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A Strategic Operational Approach to Staff Retention

Susan Gilster, PhD, FACHCA


susang@hcmg.com www.alois.com www.careleadership.com

Susan D. Gilster, PhD

Turnover in LTC
Most report 40-400% annually in AL/NF Turnover Adm-43%, DON 38%, RNs 41%, LPNs 50%, CNAs 66% (AHCA 07) Shortage of other personnel, nurses, dietary, housekeeping, activities Fluctuates somewhat with economy but will continue to get worse
Susan D. Gilster, PhD

Cost of Turnover
Cost $2,000, 5,000, $11,000 per employee and as much as 150% of employees annual total compensation-professionals Must consider direct and indirect costs Impact on existing staff decreased satisfaction, increased work load, poor morale Residents and families-decreased satisfaction, increased resident care issues, medications

Susan D. Gilster, PhD

Real Cost of Staff Turnover


CCRC with 235 resident accommodations DON @ 150% of $75,000=$112,500 RNs 16 (41%) 6.5 leave @ 150% of $43,000=$419,250 LPNs 28 (50%) 14 leave @ 150% of $37,000=$777,000 CNAs 72 (66%) 47.5 leave@ $5000 =$237,599 TOTAL=$1,546,349.00 per year
Susan D. Gilster, PhD

Real Cost of Staff Turnover


NF with 102 room accommodations
DON @150 % $75,000=$112,500 6 RNs 2.5 @ 150% of $47,000=$117,500 10 LPN 5 @ 150% of $37,000=$277,500 35 CNA 23 @ $5000=$115,000

TOTAL= $622,500.00 per year

Susan D. Gilster, PhD

NHA-Staff Turnover-Castles
Castle-Adm turnover 2007-2.3X higher CCRC with 235 resident accommodations
16 RN 12 @ 150% of $43,000=$784,320.00 28 LPN 22 @ 150% of $37,000=1,212,120.00 72 CNA 77 @ $5000=$385,200.00

TOTAL=$2,381,640.00 per year


Susan D. Gilster, PhD

Staff-Research-what do we know?
You cannot buy quality staff: money comes in 3rd or 4th on most surveys and has done so for the past few decades Staff satisfaction leads to resident and family satisfaction which leads to a higher census and improved financials

Susan D. Gilster, PhD

Staff Research-what do they want?


They want non-tangibles:
Respect and appreciation Meaningful work-to make a difference Education and to know expectations They want to know what to do and why Input into decisions, process and plans-a voice Communication-routine, open, honest Pay and promotion-health benefits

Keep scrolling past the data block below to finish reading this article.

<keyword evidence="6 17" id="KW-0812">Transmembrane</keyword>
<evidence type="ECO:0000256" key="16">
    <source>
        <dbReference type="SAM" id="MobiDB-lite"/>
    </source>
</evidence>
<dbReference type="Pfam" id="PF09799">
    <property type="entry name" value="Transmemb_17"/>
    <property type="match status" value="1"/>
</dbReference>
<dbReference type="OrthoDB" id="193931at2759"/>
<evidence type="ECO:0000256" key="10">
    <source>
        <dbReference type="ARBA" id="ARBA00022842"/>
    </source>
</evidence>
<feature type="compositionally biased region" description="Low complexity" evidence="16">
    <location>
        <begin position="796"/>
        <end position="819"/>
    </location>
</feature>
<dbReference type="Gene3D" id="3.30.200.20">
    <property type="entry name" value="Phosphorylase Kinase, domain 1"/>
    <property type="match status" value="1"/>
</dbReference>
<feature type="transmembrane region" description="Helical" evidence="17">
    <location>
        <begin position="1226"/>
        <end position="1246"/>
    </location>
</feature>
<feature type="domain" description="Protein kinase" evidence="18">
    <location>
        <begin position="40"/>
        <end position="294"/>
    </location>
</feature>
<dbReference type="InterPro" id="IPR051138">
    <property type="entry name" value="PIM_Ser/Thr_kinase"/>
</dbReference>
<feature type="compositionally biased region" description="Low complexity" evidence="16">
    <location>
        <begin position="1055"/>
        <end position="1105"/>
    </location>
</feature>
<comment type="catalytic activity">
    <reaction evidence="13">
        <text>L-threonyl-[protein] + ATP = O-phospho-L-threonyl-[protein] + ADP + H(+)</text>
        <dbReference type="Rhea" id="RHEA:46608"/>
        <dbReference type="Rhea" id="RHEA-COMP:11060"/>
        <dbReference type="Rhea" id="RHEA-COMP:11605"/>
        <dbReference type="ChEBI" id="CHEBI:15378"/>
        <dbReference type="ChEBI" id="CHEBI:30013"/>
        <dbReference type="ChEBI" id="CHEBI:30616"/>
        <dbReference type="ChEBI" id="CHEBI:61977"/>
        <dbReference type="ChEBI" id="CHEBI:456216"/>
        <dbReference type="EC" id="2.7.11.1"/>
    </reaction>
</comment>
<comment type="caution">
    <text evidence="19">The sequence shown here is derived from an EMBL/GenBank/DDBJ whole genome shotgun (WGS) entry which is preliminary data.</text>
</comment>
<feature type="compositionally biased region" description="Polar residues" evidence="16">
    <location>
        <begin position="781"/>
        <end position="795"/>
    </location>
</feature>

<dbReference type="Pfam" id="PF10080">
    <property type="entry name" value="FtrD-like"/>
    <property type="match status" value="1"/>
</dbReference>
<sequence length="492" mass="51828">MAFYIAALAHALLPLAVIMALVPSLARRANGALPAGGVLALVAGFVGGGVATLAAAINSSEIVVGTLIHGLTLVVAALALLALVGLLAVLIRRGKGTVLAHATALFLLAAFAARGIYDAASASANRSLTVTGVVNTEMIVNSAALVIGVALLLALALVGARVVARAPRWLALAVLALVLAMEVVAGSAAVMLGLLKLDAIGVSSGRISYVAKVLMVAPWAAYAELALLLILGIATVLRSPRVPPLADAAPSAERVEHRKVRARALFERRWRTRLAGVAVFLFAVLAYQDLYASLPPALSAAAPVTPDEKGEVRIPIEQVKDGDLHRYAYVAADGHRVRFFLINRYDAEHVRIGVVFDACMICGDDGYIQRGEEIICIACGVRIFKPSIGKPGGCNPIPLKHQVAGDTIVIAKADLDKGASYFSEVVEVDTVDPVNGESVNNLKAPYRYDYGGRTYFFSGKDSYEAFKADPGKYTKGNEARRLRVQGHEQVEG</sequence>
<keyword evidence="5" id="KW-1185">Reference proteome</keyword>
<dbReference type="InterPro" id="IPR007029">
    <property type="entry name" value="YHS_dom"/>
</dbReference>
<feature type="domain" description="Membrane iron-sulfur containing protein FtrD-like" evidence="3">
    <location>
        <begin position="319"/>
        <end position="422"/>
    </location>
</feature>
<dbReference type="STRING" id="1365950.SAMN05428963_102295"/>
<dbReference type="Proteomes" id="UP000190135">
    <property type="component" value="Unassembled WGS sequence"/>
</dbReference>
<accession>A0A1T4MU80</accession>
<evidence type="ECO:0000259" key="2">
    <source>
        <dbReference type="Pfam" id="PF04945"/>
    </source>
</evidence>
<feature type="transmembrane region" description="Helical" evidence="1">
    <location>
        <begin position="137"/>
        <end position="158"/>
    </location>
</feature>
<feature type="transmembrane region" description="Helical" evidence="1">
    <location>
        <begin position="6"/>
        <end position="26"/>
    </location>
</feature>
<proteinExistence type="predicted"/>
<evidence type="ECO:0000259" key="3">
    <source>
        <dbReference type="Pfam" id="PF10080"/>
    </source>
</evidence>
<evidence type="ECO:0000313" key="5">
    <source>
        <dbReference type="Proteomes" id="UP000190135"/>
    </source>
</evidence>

Susan D. Gilster, PhD

Organizational/Leadership Frameworks Business and Health Care


Greenleaf Servant Leadership Model
Technical (Stewardship)

Kotter

General Leadership (Kouzes & Posner)


Challenging the Process

Baldridge Criteria for Performance Excellence Concepts


Customer Driven Excellence Focus on results, value Visionary Leadership, valuing employees/partners

S.E.R.V.I.C.E. Model (Gilster)

Core Principles (Senge)

A Sense of Urgency Never let up

Service

Personal Vision

Vision

Vision

Inspiring a Shared Vision

Vision

Shared Vision

Change (Commitment to Growth)

Empowerment

Enabling Others to Act

Organizational & Personal Learning Agility & Management for innovation and by fact Social Responsibility

Education/Inclusion

Team Learning

Visible Presence (empathy, awareness, healing)

Guiding Team

Encouraging the Heart

Respect

Mental Models

Communication (Listening)

Communication Short-term wins

Modeling the Way

Systems Perspective Focus on the future

Communication & Enrichment

Personal Mastery

Susan D. Gilster, PhD

Key to Retention is an Organizational Model


All leadership models speak to quality-service All address education and learning as an ongoing necessary process Open, honest and routine communication Leaders are only as good as the people they select, prepare, educate, include, respect and value, trust, nurture, support and monitor Organizationally driven, staff take over tasks allowing leaders to lead

Susan D. Gilster, PhD Susan D. Gilster, PhD

Susan D. Gilster, PhD

Susan D. Gilster, PhD

Strategic Operational Approach S.E.R.V.I.C.E


S ervice (Greenleaf, Blanchard, Kouzes) E ducation (Deming, Crosby, Teresi..) R espect (Annison, Longest, Palmer) V ision (Senge, Kouzes, Buckingham) I nclusion (Collins, Wheatley, Autry) C ommunication (Helgesen, Goleman..) E nrichment (Conger, Bennis, DuPree)